I blame the slippery slope back to night wake-ups on the big boy bed, where we moved him at age 3-1/2. He started getting up every now and then, and then it became a habit. Night terrors began at age four, and the night waking gradually grew worse until it got so bad we started seeing a “sleep psychologist” at Alberta Children’s Hospital two years ago. Who knew such a thing existed?

“Kids with autism are poor sleepers,” we were told. “Reward him with a sticker chart,” she suggested (he couldn’t care less about stickers). “Isn’t there something we could give him?” we implored. “Like a sleeping pill for kids?” Clonidine stopped the night terrors, but he kept waking up… unless he was sleeping next to his sister in Red Deer or Fernie. Then, oddly, he slept like a dream. We begged Avery to share a room with him in Calgary.

Life went on, a sleep study was performed and mild sleep apnea diagnosed (non-surgical). Our paediatrician recommended switching him to Intuniv, a new drug for kids with autism and/or ADHD, with the bonus side effect of better sleep. Still he woke up. And believe me, when your kid is seven, no one asks you (thankfully), “Is he sleeping through the night?” We stopped seeing the sleep psychologist.

All of this led me to pitch Today’s Parent magazine with a story idea about school age kids who are problem sleepers. When they assigned it I hoped to find a solution to help Bennett stay in bed.

Even researching and writing a story about the issue didn't help me find a solution.

Even researching and writing a story about the issue didn’t help me find a solution.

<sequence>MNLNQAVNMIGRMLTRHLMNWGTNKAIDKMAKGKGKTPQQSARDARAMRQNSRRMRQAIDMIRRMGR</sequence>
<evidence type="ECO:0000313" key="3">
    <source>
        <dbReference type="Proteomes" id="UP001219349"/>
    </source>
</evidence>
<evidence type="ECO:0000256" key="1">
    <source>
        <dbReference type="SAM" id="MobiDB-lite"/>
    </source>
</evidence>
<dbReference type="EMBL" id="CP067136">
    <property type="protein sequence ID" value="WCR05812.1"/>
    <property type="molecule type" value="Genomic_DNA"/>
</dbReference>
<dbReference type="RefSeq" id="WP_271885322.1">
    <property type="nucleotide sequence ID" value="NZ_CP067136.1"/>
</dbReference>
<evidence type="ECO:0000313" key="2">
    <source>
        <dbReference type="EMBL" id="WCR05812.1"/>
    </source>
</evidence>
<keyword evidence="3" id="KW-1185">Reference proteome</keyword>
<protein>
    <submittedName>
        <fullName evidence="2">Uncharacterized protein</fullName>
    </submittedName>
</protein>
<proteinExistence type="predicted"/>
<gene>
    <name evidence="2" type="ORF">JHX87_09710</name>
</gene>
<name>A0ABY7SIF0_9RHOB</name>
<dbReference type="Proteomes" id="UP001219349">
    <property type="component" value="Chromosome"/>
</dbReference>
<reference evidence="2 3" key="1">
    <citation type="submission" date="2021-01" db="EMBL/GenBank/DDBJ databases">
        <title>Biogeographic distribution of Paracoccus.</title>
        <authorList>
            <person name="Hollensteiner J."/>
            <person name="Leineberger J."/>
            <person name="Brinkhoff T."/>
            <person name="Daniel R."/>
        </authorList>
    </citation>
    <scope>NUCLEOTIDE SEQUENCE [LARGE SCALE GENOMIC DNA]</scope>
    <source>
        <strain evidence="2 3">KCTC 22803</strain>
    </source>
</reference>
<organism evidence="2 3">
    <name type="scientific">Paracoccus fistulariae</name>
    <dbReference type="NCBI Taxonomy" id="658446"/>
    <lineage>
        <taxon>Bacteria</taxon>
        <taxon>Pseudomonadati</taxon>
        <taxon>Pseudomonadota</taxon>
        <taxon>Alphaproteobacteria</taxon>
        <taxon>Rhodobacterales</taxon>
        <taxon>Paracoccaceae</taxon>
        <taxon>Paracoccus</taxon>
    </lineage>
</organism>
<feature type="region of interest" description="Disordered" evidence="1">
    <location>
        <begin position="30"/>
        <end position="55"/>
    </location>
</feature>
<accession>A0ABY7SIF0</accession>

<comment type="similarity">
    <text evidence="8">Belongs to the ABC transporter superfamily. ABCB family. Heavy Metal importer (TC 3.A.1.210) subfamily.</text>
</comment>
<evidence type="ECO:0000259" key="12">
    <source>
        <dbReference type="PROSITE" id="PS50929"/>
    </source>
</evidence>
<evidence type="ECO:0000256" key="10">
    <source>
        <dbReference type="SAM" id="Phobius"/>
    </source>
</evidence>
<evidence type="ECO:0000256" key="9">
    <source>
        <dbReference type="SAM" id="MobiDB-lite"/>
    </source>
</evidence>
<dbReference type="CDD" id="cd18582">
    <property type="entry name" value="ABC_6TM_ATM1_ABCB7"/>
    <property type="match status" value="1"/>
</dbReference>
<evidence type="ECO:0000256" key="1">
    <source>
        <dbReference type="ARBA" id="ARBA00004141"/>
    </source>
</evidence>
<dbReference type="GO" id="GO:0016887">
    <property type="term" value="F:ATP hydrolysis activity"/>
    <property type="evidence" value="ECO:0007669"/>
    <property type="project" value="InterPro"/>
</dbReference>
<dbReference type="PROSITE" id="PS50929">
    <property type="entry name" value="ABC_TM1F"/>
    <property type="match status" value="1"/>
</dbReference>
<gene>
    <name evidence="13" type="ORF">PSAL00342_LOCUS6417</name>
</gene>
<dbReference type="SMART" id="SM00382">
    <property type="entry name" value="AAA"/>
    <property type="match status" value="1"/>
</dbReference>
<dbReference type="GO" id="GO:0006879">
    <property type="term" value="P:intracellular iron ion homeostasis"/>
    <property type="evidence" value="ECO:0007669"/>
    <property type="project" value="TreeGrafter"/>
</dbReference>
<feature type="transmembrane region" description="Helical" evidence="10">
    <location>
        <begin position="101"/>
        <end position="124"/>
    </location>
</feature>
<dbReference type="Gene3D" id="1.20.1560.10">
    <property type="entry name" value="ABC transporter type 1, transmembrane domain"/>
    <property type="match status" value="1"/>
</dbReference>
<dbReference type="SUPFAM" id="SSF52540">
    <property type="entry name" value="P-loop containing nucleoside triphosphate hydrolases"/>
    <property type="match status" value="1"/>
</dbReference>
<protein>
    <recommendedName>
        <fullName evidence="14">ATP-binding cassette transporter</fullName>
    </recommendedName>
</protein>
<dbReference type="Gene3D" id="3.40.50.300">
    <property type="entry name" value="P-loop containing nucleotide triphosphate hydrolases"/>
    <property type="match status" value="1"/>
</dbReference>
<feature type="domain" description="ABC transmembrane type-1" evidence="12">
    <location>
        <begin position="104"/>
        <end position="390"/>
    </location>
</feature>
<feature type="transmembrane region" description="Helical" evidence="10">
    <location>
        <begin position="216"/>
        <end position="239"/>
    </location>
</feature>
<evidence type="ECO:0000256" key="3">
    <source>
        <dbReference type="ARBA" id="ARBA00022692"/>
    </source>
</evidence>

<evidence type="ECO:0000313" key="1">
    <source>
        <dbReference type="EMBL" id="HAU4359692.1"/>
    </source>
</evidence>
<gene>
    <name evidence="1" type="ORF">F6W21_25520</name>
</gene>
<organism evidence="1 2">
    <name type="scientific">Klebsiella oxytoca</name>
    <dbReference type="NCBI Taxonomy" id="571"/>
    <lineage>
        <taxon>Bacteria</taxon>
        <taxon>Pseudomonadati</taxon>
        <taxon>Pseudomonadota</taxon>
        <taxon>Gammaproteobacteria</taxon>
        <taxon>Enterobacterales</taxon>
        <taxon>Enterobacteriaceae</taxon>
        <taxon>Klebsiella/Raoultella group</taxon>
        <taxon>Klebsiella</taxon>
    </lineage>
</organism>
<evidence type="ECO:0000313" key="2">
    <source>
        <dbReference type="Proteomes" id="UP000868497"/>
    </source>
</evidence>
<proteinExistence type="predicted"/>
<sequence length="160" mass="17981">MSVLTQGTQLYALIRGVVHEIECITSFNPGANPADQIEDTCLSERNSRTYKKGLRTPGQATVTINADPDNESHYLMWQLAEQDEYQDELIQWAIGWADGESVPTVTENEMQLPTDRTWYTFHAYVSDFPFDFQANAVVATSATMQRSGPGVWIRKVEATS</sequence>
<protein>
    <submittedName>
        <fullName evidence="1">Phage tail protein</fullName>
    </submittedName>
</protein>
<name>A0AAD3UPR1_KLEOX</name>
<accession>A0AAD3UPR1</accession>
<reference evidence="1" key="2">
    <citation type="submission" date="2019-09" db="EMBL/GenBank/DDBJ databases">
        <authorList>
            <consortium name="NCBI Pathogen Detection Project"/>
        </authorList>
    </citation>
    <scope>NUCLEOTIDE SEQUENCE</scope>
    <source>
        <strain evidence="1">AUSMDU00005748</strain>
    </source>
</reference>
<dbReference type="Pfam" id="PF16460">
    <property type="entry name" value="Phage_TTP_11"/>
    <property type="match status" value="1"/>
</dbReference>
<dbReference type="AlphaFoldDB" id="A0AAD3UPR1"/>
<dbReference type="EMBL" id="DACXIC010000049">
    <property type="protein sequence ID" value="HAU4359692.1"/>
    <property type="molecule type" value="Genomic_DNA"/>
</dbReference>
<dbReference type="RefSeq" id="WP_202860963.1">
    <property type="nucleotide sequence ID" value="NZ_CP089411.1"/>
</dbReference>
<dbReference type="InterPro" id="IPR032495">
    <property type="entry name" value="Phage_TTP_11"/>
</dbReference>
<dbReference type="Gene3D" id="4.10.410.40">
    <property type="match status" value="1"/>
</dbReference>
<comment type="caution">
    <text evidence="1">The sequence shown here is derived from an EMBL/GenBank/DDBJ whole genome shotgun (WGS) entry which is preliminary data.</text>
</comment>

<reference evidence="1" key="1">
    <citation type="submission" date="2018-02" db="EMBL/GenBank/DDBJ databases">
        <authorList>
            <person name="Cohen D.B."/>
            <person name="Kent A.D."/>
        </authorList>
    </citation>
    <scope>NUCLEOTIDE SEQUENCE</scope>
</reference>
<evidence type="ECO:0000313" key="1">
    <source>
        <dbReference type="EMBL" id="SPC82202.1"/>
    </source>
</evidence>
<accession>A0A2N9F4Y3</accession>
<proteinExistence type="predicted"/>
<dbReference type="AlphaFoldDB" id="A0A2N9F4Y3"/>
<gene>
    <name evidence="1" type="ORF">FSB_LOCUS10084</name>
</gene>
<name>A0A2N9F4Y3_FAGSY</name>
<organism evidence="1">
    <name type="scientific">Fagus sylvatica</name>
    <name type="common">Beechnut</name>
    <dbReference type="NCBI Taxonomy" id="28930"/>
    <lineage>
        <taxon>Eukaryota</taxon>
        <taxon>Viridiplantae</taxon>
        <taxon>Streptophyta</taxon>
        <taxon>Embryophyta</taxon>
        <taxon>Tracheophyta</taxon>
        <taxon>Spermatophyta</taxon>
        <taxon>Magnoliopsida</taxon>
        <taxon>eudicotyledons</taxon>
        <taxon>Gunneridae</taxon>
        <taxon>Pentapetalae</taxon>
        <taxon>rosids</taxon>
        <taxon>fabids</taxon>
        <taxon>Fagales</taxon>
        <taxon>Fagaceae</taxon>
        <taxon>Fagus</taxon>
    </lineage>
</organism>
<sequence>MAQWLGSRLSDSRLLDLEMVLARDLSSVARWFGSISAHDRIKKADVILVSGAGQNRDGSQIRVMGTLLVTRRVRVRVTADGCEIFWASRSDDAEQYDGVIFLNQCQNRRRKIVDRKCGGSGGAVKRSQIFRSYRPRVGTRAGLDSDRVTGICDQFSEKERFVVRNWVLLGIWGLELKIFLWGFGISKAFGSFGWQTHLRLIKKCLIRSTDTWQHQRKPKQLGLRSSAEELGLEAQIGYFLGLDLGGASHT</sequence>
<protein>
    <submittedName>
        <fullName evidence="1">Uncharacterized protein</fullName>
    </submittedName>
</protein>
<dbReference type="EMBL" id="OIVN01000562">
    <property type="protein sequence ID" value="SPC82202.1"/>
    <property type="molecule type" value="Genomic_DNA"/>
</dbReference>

We’d already tried most of the tips and tricks I uncovered from the experts. But then, about six weeks ago, something happened. Bennett slept through the night. And then he did it again a few nights later. Now, he’s staying in bed all night five or six nights a week. It’s a huge improvement.

Blake and I are almost afraid to question why this change has occurred, for fear we might jinx it. The best I can guess is that it was the combination of coming back from Costa Rica (where he slept great because he shared a room with Avery) and moving his Intuniv pill earlier in the afternoon. But who knows? I won’t question the amazing gift of unbroken sleep, but I will celebrate this milestone, finally achieved in childhood.

“Is he sleeping through the night?” Dare I say, “Yes?!

When in Scotland (or home), raise a dram

Transportive. That’s the word to describe what happens when you spend a week on Islay sipping Scotland’s smokiest, peatiest single malt scotch whisky, then return to Canada and open a bottle of Laphroaig 10 Year Old on a rainy spring evening.

Transported to Islay via seaplane from Loch Lomond. Great view of Laphroaig Distillery flying in.

Just one sniff takes you back to Islay and the moors and the salt and the sea. One sip and you’re there, defying wind to cut peat from a bank, shaping snow angels atop a pillow of smoky malted barley inside the distillery, or washing down a local stinky blue cheese with just as stinky of a dram.

Laphroad Distllery

Laphroaig Distllery sits next to the sea on Islay. Distilleries were traditionally built on the water for shipping reasons.

I was one in a group of 20 international journalists invited to Islay by Laphroaig to celebrate the whisky’s 200th anniversary (celebrating throughout 2015, and with new whisky expressions). I spent three days touring the island and getting a crash course on all-things-scotch. Full disclosure: heavily peated whiskies like those from Islay intimidated me prior to the trip. I wondered: would I hold back, or would the charms of the island and its whisky history win me over dram by dram?